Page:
In meditation I’ve been brutally honest with myself, taking a look at how and why I have used my voice to people during my lifetime and the impact on other people. I’ve started to see some connections. Fear breeds a sharp tongue.
Here’s the thing, my Mother tells me that I came out of the womb screaming and haven’t stopped talking since. I’ve talked even before my teeth grew in, I was active, looking for attention. I used to sit on the couch watching TV (my lifeline to the outside world), I would love to sit in one spot and bounce my back against the couch. I bounced so much that there was a bald spot in the back of my head and the fabric wore away from the fabric of the couch and you could see the foam beneath.I should have been dancing. I should have been acting from a very, very, young age.But instead of my parents looking for creative solutions to harness what seemed to be a an annoying personality for good, their religious programming dictated that they squelch those impulses.
After a while… I could no longer be squelched.
When I was young, my voice was clear and when I asked my parents for what I wanted, most of the time I got it. I don’t think my sister ever asked. I mean, it’s not like I got the best hand of the deal. My brother and sister got to be…normal. They got Holidays, Christmas and Birthdays, Boys & Girl Scouts, they got to live all over the world when my dad was in the military. They got to be with the family members who faded away because of the religious beliefs. They got to be alive when my parents were young and could party and dance and play with them. I got a good end too. I was there when my parents had more financial abundance and wisdom. I’m able to be with them now and get to know them better as they stride into their ending chapter.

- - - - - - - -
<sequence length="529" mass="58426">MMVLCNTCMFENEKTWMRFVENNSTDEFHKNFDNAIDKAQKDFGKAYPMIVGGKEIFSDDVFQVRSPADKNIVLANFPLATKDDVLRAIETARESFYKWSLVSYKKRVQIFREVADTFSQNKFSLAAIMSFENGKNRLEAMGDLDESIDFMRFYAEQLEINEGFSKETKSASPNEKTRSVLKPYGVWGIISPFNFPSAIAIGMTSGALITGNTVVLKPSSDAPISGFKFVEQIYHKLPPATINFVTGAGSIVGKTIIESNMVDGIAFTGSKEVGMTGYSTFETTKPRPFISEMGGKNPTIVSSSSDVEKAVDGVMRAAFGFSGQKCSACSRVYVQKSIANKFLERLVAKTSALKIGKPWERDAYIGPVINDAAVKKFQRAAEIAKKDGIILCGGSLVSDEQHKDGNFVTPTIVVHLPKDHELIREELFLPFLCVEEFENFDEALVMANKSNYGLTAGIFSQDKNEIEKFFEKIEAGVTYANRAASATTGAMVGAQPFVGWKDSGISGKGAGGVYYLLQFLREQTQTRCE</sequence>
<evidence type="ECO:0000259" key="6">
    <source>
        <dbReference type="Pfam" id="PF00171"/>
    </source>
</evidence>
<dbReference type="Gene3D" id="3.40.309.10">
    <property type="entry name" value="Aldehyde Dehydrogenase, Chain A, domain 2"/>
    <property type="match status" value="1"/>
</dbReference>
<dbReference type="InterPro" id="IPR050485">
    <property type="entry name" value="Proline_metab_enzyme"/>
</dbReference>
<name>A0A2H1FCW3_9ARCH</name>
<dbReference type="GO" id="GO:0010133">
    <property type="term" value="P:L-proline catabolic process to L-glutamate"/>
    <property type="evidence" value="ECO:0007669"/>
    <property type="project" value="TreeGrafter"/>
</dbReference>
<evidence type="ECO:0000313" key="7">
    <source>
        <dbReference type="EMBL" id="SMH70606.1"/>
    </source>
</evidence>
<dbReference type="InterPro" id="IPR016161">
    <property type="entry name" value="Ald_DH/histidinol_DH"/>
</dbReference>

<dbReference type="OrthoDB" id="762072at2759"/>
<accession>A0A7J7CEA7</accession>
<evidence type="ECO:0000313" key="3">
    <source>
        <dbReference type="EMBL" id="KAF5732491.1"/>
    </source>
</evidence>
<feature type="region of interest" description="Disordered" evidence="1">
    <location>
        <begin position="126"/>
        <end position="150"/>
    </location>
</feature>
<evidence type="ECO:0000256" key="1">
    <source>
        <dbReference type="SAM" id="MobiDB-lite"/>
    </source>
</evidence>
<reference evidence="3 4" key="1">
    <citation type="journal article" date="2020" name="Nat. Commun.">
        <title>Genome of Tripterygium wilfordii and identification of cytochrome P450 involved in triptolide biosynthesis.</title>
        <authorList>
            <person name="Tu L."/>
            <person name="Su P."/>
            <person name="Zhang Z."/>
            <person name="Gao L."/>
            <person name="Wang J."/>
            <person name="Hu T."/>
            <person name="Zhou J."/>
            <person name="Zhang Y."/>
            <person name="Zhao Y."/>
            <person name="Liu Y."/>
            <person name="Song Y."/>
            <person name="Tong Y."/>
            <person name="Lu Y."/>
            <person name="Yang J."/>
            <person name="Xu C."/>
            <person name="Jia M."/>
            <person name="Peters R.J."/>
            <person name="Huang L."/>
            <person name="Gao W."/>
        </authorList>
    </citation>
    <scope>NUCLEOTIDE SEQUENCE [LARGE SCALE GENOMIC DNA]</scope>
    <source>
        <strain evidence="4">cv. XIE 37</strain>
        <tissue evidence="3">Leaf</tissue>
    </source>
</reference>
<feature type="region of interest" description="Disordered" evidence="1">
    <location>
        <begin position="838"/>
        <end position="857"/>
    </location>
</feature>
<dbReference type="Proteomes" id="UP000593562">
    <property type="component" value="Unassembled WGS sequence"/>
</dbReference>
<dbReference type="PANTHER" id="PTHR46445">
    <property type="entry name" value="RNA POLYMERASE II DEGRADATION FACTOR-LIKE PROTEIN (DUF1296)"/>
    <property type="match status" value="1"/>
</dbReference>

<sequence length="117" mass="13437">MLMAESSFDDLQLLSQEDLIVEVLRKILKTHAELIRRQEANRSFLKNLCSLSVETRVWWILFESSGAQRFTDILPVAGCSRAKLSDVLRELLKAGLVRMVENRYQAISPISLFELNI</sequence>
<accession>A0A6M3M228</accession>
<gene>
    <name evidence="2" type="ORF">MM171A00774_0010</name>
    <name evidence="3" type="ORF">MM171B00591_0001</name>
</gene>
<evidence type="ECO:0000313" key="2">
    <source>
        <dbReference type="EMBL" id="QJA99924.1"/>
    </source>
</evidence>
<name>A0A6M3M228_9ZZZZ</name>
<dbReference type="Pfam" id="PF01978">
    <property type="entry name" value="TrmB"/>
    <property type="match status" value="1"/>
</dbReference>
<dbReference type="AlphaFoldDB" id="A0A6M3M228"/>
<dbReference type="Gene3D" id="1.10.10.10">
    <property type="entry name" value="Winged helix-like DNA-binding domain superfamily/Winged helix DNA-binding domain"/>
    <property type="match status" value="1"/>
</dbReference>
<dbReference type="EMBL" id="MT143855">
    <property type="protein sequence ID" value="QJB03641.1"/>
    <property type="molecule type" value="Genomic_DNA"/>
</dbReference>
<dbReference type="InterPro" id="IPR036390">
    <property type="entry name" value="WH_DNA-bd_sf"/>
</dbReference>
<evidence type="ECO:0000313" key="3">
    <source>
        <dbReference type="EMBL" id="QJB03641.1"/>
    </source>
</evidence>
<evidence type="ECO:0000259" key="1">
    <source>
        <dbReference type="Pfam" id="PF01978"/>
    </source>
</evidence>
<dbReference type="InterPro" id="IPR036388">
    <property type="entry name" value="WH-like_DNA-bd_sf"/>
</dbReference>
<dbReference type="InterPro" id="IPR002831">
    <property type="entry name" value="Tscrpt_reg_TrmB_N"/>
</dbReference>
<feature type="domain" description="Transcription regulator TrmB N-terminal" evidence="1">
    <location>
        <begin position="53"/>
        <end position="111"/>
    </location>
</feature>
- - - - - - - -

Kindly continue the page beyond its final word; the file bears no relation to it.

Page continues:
I’m still talking and as it turns out, I use my voice to make my living. As I am using my authentic voice I am able to connect to my natural state of joy, and from that place I’m beginning to know when to be silent. I still get spanked for using my voice, but I know my voice matters.
I was at a gong bath meditation and the facilitator, Siri Rishi Kaur said the sound vibrations that were created would travel through time…always.
As I dive into diversity, bringing people of different races and sexual orientations together work through the trauma of institutional racism and homophobia and connect to the fact that we are all one, I have to look at my family of origin to gain deeper understanding and wisdom and develop empathy.
The mean things that my sister and I have endured from one another are out in the stratosphere. But so is all of the love. My sister held me when I was a baby. I would sit at the top of the staircase by the closed-door of the basement listening when she would go down to the basement to play her records singing along in full harmony with Stephanie Mills, Phyllis Hyman, Patti Labelle , Chaka Kahn and Melba Moore. My sister was music in our family. God I used to love to hear my sister sing. Boy, can she sing. And I remember that she would hold me in her arms when I was a baby and sing to me.
Voices matter even with family.